>>were lynched, prohibited from voting and forced to submit to
>>unjust jim crow laws.
>>
>>Everyone has a right to a tolerable human
>>existence, even if they are women in a Muslim country in a part of
>>the world that Americans do not understand.  If we can threaten
>>military force in Kosovo in the name of human rights for the sake
>>of ethnic Albanians, Americans can certainly express peaceful
>>outrage at the oppression, murder and injustice committed
>>against women by the Taliban.
>>
>>==========================================
>>STATEMENT:
>>
>>In signing this, we agree that the current treatment of
>>women in Afghanistan is completely UNACCEPTABLE and deserves
>>support and action by the people of the United States and the U.S.
>>Government and that the current situation overseas will not be
>>tolerated.  Women's Rights is not a small issue anywhere and it is
>>UNACCEPTABLE for women in 1998 to be treated as sub-human and so
>>much as property. Equality and human decency is a RIGHT not a
>>freedom, whether one lives in Afghanistan or the United States.
>>
>> 1) Leslie London, Cape Town, South Africa
>> 2) Tim Holtz, Boston, USA
>> 3) Jennifer Kasper, Boston, MA, USA
>> 4) Ali Noorani, Boston, MA
>> 5) Juli-Ann Carlos, Boston, MA, USA
>> 6) Elaine Alpert, MD, Boston, MA USA
>> 6) Ben Siegel,  Boston MA, USA
>> 7) D. Paul Robinson, Columbia, MO, USA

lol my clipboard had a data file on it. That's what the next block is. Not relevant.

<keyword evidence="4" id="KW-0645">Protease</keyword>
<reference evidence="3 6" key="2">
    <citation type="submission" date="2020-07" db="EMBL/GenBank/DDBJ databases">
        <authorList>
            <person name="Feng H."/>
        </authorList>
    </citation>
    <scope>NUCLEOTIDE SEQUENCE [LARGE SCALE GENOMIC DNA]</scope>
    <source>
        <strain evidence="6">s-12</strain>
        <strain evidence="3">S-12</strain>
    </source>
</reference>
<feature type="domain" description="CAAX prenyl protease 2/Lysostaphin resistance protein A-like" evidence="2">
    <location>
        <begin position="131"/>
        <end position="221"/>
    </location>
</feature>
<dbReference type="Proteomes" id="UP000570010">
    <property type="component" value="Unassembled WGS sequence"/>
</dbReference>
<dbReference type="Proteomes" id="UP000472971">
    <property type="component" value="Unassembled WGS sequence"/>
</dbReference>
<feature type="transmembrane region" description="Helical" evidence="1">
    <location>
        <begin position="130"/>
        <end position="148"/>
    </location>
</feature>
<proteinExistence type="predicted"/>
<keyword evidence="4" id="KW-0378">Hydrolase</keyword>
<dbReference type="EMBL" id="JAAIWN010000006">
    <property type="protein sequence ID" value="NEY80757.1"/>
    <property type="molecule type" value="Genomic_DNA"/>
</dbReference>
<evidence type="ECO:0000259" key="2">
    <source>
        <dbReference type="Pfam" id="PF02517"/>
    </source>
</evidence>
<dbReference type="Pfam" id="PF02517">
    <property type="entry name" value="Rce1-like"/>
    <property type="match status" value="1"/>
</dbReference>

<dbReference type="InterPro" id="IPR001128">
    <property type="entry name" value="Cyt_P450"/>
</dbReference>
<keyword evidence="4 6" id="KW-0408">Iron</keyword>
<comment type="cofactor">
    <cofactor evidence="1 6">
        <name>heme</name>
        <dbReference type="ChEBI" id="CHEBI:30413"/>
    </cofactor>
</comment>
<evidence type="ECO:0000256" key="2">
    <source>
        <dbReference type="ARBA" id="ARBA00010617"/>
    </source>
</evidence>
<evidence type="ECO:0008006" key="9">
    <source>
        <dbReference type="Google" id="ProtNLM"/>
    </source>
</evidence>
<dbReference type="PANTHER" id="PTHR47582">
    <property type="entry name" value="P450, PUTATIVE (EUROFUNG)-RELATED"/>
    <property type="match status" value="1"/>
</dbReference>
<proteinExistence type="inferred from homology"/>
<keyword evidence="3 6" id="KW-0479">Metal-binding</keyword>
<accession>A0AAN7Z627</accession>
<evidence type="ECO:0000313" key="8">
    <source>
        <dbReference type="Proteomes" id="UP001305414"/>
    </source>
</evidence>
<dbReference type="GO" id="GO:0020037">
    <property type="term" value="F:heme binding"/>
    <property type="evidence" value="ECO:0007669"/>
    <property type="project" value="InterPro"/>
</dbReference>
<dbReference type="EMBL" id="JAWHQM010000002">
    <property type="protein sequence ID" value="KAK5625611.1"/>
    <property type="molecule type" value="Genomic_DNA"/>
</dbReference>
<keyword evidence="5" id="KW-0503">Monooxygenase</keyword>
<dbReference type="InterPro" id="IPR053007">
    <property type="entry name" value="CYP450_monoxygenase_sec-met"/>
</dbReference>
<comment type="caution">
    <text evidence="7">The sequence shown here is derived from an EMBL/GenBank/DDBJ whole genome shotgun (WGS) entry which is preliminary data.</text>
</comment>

>> 8) Judith Miles, Columbia, MO, USA
>> 9) Cyndy Jones, Columbia, MO. USA
>>10) Eva Orsini, Columbia, MO. USA
>>11) Keith Campbell, Columbia, MO, USA
>>12) Diana Schroeder, Memphis, TN, USA
>>13) Lynda Logan, Memphis, TN , USA
>>14) Jennifer Spiwak, Memphis, TN, USA
>>15) Kimberly Morrison, Memphis, TN, USA
>>16) Stacey Holifield, Memphis, TN, USA
>>17) Amber Ryan, Memphis, TN, USA
>>18) Lisa Jobe Memphis, TN USA
>>19) Haley Williams, Memphis, TN USA
>>20) Richard Treharne, Memphis, TN USA
>>21) Brian Cruz, Memphis, TN USA
>>22) Annie Keazer, Dover, NH USA
>>23) Dan Fisher, Granville, OH US of A
>>24) Jen Skillicorn, Granville, OH, USA
>>25) Katherine Soucy, Granville, OH, USA
>>26) Kathryn Hibbert, Williamstown, MA, USA
>>27) Andra Hibbert, Peacham, VT, USA
>>28) Steven Frost, Monroe, NH, USA
>>29)Julia Frugoli, Huntsville, TX USA
>>30) Charles Harboun , Paris , France
>>
>>Julia Frugoli
>>Department of Plant Pathology & Microbiology
>>Texas A&M University
>>College Station, TX 77843
>>phone 409-862-3495/2595
>>FAX 409-862-4790
>